Requiem for a dreamstate. It’s possibly somewhere between heaven, hell and high water, down the Thames Delta towards Eden. It may involve techno and a distorted state or simply mates sat listening to music together, drifting on the open sea of their minds. This is Jon Hopkins’ world, not so much joining the dots as colouring the whole damn picture in.
The story arc with which Hopkins succeeded on 'Immunity' makes its appearance on Late Night Tales, with a perfectly sculpted excursion on this widescreen selection. Opening with the unreleased 'Sleepers Beat Theme' by composer Ben Lukas Boysen, ghostly pianos skip elegantly hither and thither, among rising strings, as on Darkstar’s ‘Hold Me Down’. Nils Frahm is here, his sonic palette perfect for the job, while labelmate A Winged Victory For The Sullen contribute ‘Requiem For The Static King Part I’. Sigur Ros offshoot Jónsi & Alex’s heroic ‘Daniell In The Sea’ sends us forth towards the Baltic with tears streaming.
Beats occasionally appear, as on the Grace Jones-sampling ‘Yr Love’ by Holy Other or the pair of Black Country acts Bibio and Letherette, whose ‘After Dawn’ is almost spry in comparison to the minor key symphonies on display here. The perfect contrast to this comes from Alela Diane’s wistful ‘Lady Divine’ or even Four Tet’s mesmerising ‘Gillie Amma I Love You’, with its enchanting kids’ choir. Exclusive to this release, Jon Hopkins provides a startlingly vulnerable new piano version of Yeasayer’s ‘I Remember’.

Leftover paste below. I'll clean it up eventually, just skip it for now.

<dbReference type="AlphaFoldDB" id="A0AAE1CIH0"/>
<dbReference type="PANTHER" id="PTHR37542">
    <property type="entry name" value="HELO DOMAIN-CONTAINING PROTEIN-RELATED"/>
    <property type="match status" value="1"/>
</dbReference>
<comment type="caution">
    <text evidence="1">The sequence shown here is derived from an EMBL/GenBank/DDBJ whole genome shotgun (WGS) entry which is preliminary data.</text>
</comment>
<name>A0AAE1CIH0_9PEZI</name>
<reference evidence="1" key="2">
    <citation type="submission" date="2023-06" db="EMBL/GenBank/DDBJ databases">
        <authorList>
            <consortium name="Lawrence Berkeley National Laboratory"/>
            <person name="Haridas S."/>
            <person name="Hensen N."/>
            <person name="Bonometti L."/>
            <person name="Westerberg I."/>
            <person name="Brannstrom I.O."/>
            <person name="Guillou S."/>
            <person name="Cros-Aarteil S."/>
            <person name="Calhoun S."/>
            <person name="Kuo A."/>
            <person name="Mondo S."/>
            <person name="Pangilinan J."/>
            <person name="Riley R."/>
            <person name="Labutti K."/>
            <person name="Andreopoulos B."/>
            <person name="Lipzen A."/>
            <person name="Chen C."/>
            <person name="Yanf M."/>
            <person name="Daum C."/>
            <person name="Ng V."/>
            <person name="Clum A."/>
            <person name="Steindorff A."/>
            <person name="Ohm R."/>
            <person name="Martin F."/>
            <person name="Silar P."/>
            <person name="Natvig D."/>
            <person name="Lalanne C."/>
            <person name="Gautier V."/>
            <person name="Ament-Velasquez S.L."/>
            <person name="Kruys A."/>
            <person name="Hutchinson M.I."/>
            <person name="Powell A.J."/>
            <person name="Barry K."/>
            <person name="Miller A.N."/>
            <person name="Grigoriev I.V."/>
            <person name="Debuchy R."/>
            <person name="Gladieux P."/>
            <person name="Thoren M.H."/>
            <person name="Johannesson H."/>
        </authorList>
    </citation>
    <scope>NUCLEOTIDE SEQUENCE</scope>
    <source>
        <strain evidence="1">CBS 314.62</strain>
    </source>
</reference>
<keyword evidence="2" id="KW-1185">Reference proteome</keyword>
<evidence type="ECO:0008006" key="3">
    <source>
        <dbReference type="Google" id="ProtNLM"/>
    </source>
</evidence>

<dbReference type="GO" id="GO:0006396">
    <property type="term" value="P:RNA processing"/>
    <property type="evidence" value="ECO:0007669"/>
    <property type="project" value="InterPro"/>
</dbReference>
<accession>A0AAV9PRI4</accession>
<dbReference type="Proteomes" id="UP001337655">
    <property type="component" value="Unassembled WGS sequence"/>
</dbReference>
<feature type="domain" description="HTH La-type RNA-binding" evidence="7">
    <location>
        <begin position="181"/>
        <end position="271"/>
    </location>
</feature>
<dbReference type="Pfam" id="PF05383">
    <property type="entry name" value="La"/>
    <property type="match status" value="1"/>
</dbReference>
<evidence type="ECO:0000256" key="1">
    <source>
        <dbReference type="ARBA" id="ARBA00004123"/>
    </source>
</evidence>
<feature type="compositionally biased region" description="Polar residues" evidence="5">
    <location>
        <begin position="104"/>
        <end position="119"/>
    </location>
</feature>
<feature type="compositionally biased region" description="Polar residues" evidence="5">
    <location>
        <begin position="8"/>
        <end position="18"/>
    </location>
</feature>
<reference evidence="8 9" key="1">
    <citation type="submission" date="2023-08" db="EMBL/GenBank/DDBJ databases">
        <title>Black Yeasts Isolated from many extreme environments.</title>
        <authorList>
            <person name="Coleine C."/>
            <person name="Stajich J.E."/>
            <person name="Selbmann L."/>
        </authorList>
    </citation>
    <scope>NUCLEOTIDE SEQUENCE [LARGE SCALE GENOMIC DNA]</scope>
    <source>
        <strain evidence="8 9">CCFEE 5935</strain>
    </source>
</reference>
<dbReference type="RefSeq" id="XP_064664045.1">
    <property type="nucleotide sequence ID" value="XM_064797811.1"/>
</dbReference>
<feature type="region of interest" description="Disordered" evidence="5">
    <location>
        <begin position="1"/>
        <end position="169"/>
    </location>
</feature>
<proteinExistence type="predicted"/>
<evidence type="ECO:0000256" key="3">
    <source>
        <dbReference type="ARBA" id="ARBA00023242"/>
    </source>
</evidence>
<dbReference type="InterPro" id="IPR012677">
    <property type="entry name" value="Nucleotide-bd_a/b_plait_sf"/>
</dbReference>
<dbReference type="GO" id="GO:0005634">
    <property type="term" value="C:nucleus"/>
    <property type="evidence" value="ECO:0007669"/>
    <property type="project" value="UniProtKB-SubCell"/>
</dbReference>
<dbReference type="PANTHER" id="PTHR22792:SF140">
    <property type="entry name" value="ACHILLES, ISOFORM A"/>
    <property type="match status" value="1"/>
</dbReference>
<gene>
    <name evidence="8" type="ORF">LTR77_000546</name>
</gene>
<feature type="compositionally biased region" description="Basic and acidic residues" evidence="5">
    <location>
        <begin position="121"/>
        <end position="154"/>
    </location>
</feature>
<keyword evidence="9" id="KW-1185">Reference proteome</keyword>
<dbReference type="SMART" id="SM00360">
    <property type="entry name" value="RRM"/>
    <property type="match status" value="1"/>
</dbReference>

Poet and fellow Brian Eno collaborator (their joint album 'Drums Between The Bells' was released by Warp in 2011) Rick Holland narrates the exclusive spoken word closer 'I Remember', underpinned with additional sound design by Hopkins.
"Putting this album together was a unique opportunity for me to present music that I have been listening to for years, free from the constraints of a club setting or from trying to stick to one genre. I chose tracks not just because they have been important to me but because of how they sit together, putting as much thought into the transitions and overall narrative as I did into the track choices. I mixed by key and by texture more than anything else, using original sound design, pivot notes, and often recording new synth or piano parts to link things together in a way that flows as naturally as possible." - Jon Hopkins, December 2014